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SMC and SpaceX launch third GPS III satellite

June 30, 2020  - By

Update (U.S. Space Force news release): The U.S. Space Force and its mission partners successfully launched the third GPS III satellite at 4:10 p.m. EDT June 30 from Space Launch Complex 40 at Cape Canaveral Air Force Station, Florida. The Lockheed Martin-built satellite was carried to orbit aboard a Space Exploration Technologies Corporation (SpaceX) Falcon 9 Launch Vehicle.

“Our team is committed to achieving excellence and reaching the Gold Standard of position, navigation, and timing. GPS III satellites will pioneer innovation and I look forward to seeing new technologies developed for the United States Space Force,” said Cordell DeLaPena, program executive officer for SMC’s Space Production Corps. “At SMC, we are proud to deliver our third GPS III satellite and will continue to operate at a high caliber.”

The first-stage booster of SpaceX’s Falcon 9 Launch Vehicle was successfully recovered approximately 20 minutes after liftoff by the company’s autonomous spaceport drone ship in the predicted landing area. This launch marks the first NSSL mission where a launch provider has attempted to recovered flight hardware.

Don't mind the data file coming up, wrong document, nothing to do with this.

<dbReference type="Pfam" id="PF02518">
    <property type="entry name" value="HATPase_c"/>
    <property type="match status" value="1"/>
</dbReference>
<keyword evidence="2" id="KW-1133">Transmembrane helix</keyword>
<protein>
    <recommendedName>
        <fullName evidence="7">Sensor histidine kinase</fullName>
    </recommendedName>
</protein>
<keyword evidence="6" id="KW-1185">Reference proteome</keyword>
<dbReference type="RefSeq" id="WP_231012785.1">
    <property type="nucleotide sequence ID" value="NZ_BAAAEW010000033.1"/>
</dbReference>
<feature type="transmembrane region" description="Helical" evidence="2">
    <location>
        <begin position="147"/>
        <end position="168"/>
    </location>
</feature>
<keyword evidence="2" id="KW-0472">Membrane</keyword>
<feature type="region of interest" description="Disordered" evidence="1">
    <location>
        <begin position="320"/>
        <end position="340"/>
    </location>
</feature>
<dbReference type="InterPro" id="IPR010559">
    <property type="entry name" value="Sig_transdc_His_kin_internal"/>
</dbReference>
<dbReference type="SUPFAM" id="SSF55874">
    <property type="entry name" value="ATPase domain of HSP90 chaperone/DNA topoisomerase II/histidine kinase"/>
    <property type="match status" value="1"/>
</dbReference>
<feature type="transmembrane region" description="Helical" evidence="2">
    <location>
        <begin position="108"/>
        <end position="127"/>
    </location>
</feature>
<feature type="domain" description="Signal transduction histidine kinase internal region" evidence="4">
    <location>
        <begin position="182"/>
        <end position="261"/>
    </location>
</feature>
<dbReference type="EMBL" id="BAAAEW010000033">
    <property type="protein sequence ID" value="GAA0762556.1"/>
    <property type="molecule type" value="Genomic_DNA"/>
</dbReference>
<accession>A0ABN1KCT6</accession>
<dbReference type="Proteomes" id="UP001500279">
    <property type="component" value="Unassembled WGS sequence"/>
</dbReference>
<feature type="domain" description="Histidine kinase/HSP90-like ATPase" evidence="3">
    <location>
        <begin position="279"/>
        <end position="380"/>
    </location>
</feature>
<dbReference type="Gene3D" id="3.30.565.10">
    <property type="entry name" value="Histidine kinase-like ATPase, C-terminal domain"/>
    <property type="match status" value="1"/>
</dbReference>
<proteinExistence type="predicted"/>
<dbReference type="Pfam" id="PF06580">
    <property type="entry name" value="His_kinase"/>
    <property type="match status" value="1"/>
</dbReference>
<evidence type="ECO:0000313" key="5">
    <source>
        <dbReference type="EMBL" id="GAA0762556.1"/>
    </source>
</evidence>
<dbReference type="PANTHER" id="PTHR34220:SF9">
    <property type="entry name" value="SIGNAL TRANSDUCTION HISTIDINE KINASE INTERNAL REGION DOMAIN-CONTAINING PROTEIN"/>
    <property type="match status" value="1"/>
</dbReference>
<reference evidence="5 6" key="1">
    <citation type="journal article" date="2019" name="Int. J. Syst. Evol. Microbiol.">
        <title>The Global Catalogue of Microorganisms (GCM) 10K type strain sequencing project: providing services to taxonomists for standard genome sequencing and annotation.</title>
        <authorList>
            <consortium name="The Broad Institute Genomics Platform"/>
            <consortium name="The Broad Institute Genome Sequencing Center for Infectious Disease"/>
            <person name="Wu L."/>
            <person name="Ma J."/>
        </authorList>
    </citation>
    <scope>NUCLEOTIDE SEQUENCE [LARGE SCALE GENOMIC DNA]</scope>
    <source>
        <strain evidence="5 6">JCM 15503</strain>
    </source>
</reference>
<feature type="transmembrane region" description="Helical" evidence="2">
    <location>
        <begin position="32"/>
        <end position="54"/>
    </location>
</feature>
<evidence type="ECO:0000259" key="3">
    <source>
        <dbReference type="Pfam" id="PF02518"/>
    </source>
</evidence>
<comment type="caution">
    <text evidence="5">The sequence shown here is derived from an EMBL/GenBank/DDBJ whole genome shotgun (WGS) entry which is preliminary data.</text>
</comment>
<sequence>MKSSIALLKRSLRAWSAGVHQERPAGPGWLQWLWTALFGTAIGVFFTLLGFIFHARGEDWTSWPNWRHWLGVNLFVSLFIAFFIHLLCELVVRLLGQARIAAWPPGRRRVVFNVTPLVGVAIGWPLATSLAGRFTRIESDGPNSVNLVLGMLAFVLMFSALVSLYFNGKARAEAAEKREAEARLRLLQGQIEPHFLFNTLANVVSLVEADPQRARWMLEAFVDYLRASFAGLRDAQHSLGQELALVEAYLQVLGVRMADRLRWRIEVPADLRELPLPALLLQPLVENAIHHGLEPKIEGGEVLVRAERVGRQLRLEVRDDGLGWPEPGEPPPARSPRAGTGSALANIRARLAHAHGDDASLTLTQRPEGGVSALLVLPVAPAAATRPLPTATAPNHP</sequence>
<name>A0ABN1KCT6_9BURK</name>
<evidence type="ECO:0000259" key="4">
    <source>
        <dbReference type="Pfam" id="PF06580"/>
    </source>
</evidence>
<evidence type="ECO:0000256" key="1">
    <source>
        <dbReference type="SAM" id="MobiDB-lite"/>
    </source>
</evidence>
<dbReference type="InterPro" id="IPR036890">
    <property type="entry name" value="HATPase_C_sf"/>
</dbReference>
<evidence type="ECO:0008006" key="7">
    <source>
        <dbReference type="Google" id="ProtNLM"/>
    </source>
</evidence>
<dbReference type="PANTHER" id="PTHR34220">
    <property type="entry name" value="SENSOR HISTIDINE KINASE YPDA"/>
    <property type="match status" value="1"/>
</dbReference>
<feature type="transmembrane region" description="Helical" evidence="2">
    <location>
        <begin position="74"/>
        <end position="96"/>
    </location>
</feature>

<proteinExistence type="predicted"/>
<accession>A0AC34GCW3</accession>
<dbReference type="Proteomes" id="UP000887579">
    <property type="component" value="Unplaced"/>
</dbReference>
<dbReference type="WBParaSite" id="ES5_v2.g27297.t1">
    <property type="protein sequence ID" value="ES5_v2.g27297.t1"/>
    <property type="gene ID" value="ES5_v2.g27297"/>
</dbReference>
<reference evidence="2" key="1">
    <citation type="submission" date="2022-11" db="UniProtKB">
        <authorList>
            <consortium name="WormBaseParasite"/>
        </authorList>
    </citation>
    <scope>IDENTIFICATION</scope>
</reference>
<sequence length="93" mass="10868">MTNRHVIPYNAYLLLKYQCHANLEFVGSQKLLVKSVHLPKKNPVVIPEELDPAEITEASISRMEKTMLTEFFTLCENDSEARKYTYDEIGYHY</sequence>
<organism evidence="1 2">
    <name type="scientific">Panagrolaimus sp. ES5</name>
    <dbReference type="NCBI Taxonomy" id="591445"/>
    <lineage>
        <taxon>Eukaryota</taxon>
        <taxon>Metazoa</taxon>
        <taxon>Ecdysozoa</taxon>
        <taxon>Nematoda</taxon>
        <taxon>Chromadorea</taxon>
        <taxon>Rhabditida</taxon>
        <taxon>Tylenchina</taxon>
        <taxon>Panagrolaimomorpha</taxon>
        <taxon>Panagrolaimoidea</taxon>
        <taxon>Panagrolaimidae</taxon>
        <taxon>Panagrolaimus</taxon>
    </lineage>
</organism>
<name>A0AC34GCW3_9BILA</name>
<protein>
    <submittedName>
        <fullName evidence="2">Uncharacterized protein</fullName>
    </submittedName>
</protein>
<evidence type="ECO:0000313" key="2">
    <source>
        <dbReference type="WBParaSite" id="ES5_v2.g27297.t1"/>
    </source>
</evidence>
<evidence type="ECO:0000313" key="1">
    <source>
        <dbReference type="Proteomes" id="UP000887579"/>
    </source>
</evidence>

“The successful GPS III SV03 launch and recovery serves as another step in our journey with industry partners to create innovative, flexible, and affordable services to meet NSSL mission objectives and propel U.S. dominance in space.” said Col. Robert Bongiovi, Launch Enterprise director. “I’m proud of my team’s 81st successful National Security Space Launch and look forward to our additional National Security Space missions with SpaceX.”

GPS III’s SV03 separated from its upper stage approximately 88 minutes after launch. Engineers and operators at Lockheed Martin’s Waterton facility will now begin on-orbit checkout and tests which are estimated to complete in two weeks. Operational use is expected to begin as early as August 2020.

“The GPS III program continues to build on its successes by delivering advanced capabilities for the United States Space Force, and maintaining the “gold standard” for position, navigation and timing.” said Col. Edward Byrne, Medium Earth Orbit Space Systems Division chief.


UPDATE: The SpaceX Falcon 9 successfully launched the third GPS III satellite at 4:10 ET. The reusable Stage 1 successfully returned and landed on its launchpad less than nine minutes after launch.

Screenshot: SpaceX live feed of launch

Screenshot: SpaceX live feed of launch